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The American chestnut oak

14 October 2021

The American chestnut oak (Quercus montana), commonly called Rock chesnut oak in English, is a tree of the Fagaceae family whose natural range extends from the center to the northeast of the United States of America, the Appalachian Mountains constituting its southern limit: Alabama, North and South Carolina, Connecticut, Delaware, Georgia, Illinois, Indiana, Kentucky, Maine, Maryland, Massachusetts, Michigan, Mississippi, New Hampshire, New Jersey, New York, Ohio, Pennsylvania , Rhode Island, Tennessee, Vermont, Virginia and West Virginia.


Originally named Quercus prinus by botanist Carl von Linné, this oak was eventually split into two distinct species: Quercus michauxii and Quercu montana. It was introduced to Europe in 1688. The chestnut oak owes its name to its leaves which are very similar to those of the chestnut tree.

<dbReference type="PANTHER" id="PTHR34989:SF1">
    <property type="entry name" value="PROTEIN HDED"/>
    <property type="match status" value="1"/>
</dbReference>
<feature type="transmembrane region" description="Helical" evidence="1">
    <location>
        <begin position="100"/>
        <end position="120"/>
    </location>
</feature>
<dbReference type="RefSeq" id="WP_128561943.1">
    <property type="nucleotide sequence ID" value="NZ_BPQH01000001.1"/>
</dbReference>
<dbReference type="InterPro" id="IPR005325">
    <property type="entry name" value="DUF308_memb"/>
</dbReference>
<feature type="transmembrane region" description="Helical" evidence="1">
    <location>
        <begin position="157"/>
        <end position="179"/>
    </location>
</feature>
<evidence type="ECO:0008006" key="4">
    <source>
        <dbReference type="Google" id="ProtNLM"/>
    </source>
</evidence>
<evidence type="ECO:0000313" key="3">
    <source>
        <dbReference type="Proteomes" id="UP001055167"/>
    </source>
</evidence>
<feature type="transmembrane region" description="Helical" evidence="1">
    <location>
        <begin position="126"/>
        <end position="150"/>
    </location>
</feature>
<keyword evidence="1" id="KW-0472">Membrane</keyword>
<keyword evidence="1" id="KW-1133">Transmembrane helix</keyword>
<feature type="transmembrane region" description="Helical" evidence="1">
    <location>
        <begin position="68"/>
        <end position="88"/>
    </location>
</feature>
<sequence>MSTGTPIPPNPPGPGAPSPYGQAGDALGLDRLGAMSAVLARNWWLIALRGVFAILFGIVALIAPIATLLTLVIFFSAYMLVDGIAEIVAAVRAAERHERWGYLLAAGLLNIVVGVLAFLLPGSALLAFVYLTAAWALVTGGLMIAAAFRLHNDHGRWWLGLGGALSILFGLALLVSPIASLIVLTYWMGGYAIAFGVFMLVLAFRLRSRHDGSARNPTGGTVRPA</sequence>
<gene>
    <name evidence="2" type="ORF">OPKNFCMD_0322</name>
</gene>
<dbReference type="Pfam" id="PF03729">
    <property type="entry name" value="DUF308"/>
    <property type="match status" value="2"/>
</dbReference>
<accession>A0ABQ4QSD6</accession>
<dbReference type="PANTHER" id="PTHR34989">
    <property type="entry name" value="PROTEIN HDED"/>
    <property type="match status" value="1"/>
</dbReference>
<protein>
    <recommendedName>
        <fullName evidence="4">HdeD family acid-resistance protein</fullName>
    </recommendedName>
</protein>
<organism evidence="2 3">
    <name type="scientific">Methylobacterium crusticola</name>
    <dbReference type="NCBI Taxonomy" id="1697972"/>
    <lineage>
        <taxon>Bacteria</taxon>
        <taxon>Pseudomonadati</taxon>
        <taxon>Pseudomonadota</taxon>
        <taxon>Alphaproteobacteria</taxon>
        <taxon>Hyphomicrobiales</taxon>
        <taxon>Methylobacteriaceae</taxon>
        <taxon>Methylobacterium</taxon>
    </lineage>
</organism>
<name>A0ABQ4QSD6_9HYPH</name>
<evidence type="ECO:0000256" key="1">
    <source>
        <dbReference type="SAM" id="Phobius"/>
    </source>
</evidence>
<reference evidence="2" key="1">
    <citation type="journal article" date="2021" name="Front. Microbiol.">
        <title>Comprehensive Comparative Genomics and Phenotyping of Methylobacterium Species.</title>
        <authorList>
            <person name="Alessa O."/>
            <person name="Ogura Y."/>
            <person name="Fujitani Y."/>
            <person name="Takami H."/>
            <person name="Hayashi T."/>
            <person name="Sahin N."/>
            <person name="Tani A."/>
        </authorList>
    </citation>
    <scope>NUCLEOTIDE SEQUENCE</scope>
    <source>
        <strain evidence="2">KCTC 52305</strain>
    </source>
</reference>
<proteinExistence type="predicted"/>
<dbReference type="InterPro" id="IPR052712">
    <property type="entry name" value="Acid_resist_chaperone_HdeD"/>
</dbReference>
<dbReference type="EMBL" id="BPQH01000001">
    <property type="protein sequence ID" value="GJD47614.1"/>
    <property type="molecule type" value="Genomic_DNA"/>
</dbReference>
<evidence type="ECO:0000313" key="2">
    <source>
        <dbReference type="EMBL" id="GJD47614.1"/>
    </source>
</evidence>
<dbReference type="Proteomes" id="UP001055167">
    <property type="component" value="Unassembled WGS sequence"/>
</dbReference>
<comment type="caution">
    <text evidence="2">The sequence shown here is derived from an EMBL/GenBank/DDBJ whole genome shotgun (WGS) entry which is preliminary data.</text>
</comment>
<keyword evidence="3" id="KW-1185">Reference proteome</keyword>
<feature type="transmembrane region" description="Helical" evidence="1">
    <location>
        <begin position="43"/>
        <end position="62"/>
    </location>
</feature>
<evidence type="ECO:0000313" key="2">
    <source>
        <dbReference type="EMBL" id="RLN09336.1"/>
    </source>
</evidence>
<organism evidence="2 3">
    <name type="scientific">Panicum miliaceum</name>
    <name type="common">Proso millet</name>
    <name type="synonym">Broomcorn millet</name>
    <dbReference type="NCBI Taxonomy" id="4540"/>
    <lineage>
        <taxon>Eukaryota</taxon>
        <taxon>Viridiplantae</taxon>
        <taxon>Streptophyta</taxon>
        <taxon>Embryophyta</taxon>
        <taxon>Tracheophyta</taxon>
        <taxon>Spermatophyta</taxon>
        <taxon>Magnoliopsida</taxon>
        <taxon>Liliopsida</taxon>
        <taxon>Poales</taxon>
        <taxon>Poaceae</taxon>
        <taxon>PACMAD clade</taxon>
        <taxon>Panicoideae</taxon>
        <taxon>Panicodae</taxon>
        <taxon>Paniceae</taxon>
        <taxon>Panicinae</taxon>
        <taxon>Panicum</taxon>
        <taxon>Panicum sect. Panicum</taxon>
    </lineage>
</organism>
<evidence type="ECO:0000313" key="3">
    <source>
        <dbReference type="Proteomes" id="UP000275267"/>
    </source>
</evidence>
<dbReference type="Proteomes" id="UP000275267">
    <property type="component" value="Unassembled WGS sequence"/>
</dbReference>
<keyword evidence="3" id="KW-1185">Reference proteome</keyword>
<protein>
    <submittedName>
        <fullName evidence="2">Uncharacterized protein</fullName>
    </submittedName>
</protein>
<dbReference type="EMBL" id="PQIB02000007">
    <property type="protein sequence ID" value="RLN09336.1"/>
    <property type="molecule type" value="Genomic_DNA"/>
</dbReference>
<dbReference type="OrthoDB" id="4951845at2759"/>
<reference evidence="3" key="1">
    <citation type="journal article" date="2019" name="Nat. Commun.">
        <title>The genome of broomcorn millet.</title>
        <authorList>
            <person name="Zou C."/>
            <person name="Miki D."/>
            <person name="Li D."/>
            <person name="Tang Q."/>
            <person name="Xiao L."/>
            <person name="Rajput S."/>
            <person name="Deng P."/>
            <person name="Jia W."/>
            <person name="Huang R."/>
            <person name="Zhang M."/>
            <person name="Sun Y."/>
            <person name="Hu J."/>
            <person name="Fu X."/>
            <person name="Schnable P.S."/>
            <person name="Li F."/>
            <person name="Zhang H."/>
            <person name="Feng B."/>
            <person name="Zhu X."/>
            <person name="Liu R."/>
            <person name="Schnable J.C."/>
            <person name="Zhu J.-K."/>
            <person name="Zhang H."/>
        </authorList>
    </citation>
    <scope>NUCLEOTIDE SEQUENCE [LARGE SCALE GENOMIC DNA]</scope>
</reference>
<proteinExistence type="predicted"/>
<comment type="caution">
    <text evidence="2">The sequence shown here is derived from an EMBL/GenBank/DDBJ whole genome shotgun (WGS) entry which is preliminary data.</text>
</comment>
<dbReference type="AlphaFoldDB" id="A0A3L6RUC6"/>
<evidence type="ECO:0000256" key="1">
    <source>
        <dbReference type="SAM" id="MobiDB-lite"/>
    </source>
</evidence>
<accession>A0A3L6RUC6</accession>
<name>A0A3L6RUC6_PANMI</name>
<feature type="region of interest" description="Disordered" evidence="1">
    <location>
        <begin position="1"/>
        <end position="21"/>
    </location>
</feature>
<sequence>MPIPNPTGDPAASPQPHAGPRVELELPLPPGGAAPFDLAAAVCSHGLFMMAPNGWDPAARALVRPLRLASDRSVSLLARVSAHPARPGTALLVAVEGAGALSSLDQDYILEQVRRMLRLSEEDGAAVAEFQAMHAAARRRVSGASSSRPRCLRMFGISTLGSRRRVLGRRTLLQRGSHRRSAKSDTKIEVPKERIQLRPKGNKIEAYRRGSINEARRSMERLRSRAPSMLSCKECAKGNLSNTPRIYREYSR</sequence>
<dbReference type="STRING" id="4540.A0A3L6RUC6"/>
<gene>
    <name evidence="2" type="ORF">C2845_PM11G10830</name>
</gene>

Use of American chestnut oak

The wood of American chestnut oak (hard and very durable in contact with the ground) is used for industry, railway ties and cabinetry. Its bark, rich in tannin, was once widely used and its acorns, because of their softness, are consumable.


Special features of American chestnut oak

The American chestnut oak is found on dry hills and high rocks on shallow, sandy, dry, rocky and gravelly soils up to 1400 meters of elevation. It also supports high pH and saline clays in culture. A deciduous tree, the American chestnut oak can reach heights of 15 to 30 meters. The largest specimens have trunks up to 2.2 meters in diameter.


The leaves of the American chestnut oak, 10 to 22 cm long by 6 to 12 cm wide, have regularly serrated or coarsely sinuous edges. Its acorns, 1.5 to 3 cm long by 1 to 2.5 cm wide, are ovoid or ellipsoid in shape and housed in cups, 0.9 to 1.5 cm high by 1.8 to 2, 5 cm wide, covering half of the tassel. The cups are formed of gray scales with reddish points often arranged in concentric or transverse rows.


Visuals © D.R.

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